In cases of extreme heat, your livestock are vulnerable to heat-related illnesses, reduced production (milk, eggs, etc.), and even death if they are not cared for properly. In some ways, the principles of caring for your animals in heat are like those of caring for your animals in extreme cold. First, you need to make sure that all their basic needs are provided for.
Food and Water: How Much, and How to Give It
Here is a basic chart showing how much food common farm animals need to survive normally.
|Cattle||Around 2.5-3% of body weight in dry matter|
|Sheep||Around 1.5-2.2% of body weight in dry matter|
|Pigs||Around 4-5% of body weight in dry matter|
|Horses||Around 2.5-3% of body weight in dry matter|
|Goats||Around 5% of body weight in dry matter|
|Chickens||About 0.25 pounds of feed per day per chicken|
The biggest thing to note is that this is food intake in dry matter. Because most animal feed will contain some kind of moisture (around 10% is a safe assumption), you’ll need to factor that in when calculating how much to feed your own livestock.
The amount of feed should not really increase during extreme heat, but you should pay attention if you have any livestock whose appetite seems to decrease. This can be a sign of heat stress (which we will talk more about later).
Unfortunately, digestion of feed causes animals to produce body heat, so if anything is changed about your animals’ feeding routine, it should be the quality of feed used. This ensures that your animals are still receiving all the nutrients they need while also minimizing the amount of body heat they produce.
You should also change the time of day that you feed your livestock. They should not be fed when temperatures are at their highest. It’s best to do it early in the morning or in the evening, when it’s cooler outside.
Extreme heat will also cause your feed to spoil faster, so whenever possible, make sure that your stockfeed is covered and protected from the rays of the sun.
In extreme heat especially, your animals are going to require a lot more water. In fact, they may require up to two times more water than usual.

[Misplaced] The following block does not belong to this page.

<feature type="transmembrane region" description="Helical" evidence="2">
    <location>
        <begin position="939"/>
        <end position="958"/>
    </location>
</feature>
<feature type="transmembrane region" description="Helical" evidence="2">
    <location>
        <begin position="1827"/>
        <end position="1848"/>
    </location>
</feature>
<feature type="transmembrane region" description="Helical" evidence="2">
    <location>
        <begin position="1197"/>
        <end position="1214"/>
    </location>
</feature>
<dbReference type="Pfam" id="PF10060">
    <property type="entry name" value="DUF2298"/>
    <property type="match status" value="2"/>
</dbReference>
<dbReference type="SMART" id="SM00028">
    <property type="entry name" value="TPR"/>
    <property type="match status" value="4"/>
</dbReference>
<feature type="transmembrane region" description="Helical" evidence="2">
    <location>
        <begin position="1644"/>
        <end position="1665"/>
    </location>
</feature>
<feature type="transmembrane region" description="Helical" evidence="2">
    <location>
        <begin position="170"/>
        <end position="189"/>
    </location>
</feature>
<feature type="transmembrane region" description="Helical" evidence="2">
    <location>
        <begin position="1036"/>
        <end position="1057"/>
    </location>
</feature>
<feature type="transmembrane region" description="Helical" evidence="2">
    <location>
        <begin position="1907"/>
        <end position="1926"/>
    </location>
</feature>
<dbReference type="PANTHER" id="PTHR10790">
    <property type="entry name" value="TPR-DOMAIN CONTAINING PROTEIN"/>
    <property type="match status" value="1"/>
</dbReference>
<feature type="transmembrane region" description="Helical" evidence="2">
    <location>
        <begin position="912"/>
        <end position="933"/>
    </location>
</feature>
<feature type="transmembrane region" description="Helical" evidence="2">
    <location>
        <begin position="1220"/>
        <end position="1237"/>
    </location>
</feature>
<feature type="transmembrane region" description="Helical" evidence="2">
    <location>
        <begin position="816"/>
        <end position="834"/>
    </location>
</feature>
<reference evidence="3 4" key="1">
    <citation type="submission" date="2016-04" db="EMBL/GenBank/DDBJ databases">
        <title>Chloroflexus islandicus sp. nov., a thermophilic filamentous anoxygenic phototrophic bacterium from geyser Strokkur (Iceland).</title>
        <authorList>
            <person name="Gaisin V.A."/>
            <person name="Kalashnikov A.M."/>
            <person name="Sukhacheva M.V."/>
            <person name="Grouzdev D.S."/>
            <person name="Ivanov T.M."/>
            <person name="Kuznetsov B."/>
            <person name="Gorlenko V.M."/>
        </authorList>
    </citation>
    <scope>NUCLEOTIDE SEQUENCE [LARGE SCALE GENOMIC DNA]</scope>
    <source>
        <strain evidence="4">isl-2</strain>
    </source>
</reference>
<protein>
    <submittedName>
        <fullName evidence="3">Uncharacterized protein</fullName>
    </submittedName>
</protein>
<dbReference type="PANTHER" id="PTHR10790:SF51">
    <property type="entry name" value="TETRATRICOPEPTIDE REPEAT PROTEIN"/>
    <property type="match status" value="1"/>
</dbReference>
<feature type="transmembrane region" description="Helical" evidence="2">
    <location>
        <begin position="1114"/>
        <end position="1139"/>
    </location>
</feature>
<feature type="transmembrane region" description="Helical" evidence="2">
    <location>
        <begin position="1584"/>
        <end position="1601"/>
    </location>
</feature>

You will need to ensure that your farm animals have access to a source of cool, clean water at all times. Because your animals will be exposed to so much heat, you may find that you need to acquire additional water sources for them in order to keep up with demand. And unless you want to be checking on these water sources all day, it’s probably best if you have some sort of automated delivery system.
Keeping this water cool is also important. If you can, shade any water storage tanks or pipes that you have above ground so that the water in them does not become too hot. You can also shade troughs so that your water does not evaporate away too quickly (which would be quite a waste if you don’t have a large supply of water when SHTF) and so that your animals are not drinking water that’s been sitting in the sun for hours.
One thing to help with water temperatures, if you can’t shade your animals’ trough, is a concrete water trough. The concrete will stay cool enough that the water won’t overheat too quickly, and is also solid enough that your animals will have a hard time tipping it over. Regardless of what your troughs are made of, however, ensuring that they are fixed to the ground well enough not to be toppled over and safe enough that they do not injure your livestock.
Another thing to keep in mind is that your animals will be near this water source often, so you will need to either make sure that it is large enough to be accessible to all of them, or that you have your water sources spaced out enough so that any given animal can get water whenever they need it. Not only does it keep access open for all of your livestock, it also ensures that they do not crowd too much in one space, which can contribute to overheating. Be sure to regularly maintain your pipes, troughs, and other equipment so that it does not break down at a crucial time.
Finally, your water sources need to be close to your animals so that they do not have to walk too much in the heat. If at all possible, you should make efforts to familiarize your animals with the location of their water before extreme heat strikes.